Music Extension Investigation – Task 1
Adolescent Vocal Health
By Roh Whittaker
1.0. Introduction 1
2.0. Physiology of the Voice 2
2.1. Larynx 2
2.2. Respiratory System 3
3.0. Health and Hygiene 5
3.1. Vocal Health and Hygiene 5
3.1.1. Warm Up and Rest 5
3.1.2. Consumption of Water 6
3.1.3. Medication 6
3.2. Respiratory Health and Hygiene 6
4.0. Risks and Prevention 7
4.1. Risks 7
4.1.1. Nodes 7
4.1.2. Polyps 8
4.2. Prevention 8
5.0. Conclusion 9
6.0. Bibliography 10
Adolescence is a time of dramatic change within any given individual. It is a time of physical change. It is a time of hormonal change. And it is a time of mental, social and emotional change. The brain during ones adolescence has a gift for recording memories and feelings to be recollected years later, commonly known as “The Reminiscence Bump” (Rayner, 1976). This seems to exist not because the brains memories formation capabilities themselves are greater in adolescence but more so because every day experiences in that period of life result in extremely heightened emotional response, thus creating vivid imprints in one’s memory. And because experiences in the adolescent stages are much more vivid, it is one of the best stages, if not the best, to intervene in harmful behaviours. Intervention in the adolescent singer’s minimal anatomical knowledge and harmful vocal behaviours is the focus of this report.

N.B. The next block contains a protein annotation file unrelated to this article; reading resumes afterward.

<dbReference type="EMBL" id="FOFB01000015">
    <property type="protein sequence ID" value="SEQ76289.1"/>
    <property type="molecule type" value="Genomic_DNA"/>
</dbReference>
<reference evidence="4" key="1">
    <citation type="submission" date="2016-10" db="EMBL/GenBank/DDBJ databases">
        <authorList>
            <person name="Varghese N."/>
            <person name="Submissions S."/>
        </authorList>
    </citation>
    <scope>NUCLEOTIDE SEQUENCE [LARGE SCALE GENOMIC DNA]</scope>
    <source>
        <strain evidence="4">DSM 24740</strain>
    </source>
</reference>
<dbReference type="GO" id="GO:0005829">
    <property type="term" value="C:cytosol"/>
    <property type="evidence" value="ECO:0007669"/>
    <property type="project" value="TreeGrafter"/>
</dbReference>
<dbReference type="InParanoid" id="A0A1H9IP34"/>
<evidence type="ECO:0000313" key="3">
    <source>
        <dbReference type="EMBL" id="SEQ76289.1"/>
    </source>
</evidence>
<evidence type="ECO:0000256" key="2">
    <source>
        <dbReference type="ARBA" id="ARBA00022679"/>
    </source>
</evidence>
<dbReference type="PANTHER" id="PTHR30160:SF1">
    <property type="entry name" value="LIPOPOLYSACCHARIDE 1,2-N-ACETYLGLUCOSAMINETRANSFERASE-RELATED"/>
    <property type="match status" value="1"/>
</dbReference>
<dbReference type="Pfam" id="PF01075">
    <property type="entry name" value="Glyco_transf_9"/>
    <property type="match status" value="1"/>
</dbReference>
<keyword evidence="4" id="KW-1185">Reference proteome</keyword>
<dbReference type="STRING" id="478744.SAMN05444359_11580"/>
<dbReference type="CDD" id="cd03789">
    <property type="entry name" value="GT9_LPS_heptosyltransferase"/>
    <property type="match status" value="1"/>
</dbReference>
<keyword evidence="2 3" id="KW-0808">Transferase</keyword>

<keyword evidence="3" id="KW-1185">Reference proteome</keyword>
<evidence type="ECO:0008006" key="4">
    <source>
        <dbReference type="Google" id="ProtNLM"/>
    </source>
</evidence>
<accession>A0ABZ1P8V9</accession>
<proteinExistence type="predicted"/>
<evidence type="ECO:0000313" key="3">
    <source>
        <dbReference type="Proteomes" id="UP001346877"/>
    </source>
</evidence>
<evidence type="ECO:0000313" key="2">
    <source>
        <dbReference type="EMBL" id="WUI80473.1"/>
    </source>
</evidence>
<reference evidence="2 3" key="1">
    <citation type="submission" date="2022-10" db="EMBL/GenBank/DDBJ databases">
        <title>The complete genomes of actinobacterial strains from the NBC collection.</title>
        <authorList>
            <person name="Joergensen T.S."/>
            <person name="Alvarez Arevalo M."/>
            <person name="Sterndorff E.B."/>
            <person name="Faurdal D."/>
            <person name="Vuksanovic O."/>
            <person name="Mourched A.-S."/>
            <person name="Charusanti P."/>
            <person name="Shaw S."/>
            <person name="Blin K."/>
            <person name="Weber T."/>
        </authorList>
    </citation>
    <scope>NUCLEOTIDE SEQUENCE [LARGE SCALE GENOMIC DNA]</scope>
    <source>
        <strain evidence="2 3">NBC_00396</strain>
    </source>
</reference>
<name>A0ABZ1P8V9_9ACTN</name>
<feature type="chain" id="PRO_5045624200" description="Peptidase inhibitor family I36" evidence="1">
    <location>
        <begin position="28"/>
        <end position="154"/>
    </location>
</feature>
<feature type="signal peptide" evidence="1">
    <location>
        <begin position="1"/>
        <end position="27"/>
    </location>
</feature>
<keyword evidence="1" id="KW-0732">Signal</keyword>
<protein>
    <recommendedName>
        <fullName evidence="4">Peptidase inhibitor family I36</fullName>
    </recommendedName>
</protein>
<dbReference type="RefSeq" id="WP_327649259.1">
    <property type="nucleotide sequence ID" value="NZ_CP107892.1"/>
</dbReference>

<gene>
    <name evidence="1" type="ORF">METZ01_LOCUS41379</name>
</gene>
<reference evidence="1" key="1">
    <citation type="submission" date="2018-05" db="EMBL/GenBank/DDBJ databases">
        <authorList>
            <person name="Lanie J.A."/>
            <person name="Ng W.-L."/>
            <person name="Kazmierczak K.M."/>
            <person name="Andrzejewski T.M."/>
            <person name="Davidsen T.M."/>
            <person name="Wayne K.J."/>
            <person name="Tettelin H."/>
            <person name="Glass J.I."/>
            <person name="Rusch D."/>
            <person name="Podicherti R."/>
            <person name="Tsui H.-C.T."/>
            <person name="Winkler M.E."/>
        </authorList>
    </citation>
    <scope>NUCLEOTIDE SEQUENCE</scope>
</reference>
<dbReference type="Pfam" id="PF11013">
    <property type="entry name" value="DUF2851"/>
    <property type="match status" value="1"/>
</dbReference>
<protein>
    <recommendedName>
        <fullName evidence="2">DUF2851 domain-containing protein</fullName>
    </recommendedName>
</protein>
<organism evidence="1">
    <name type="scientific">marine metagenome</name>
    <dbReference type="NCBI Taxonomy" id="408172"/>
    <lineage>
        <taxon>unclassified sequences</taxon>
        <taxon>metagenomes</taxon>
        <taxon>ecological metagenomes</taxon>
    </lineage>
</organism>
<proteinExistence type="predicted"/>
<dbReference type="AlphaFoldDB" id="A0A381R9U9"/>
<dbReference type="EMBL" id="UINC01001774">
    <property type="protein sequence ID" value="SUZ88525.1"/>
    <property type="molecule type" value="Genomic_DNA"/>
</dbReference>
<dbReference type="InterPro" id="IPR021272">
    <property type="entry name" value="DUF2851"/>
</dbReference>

2.0. Physiology of the Voice
The larynx is composed of four primary cartilages and numerous muscles (VoiceFoundation, 2018). The epiglottis acts as a protective flap, which covers the glottis to protect the air ay during swallowing. The thyroid cartilage forms the front of the larynx and acts a shield for the front of the glottis. ,The cricoid sits below the thyroid, in the shape of a signet ring and it is larger in the back than in the front (posteriorly vs. anteriorly). The arytenoids area a pair of cartilages located superior to the cricoid and posteriorly to the vocal folds (Dimon, 2018).
During adolescence the cartilages of the larynx are most soft and flexible and become harder into early adulthood and continue to do so until they are bone like (Dimon, 2018).Figure 1: Cartilages of the Larynx
The muscle groups integral to the singing voice are highlighted here, beginning with the intrinsic laryngeal muscles and their functions followed by an overview of the extrinsic muscles which can affect singing. All of the intrinsic muscles of the larynx function as a pair, with the one labelled on Figure 7.2.
As with all the other muscles of the human body, the origin and insertion points name the muscles of the larynx. The muscle pair responsible for the opening or adducting the glottis is the posterior cricoarytenoids (labelled A in Fig. 2) which connect the cricoid and arytenoid cartilages (Dimon, 2018).
The muscles responsible for bringing the focal folds together (adduction) are the lateral cricoarytenoids, which close the posterior section of ...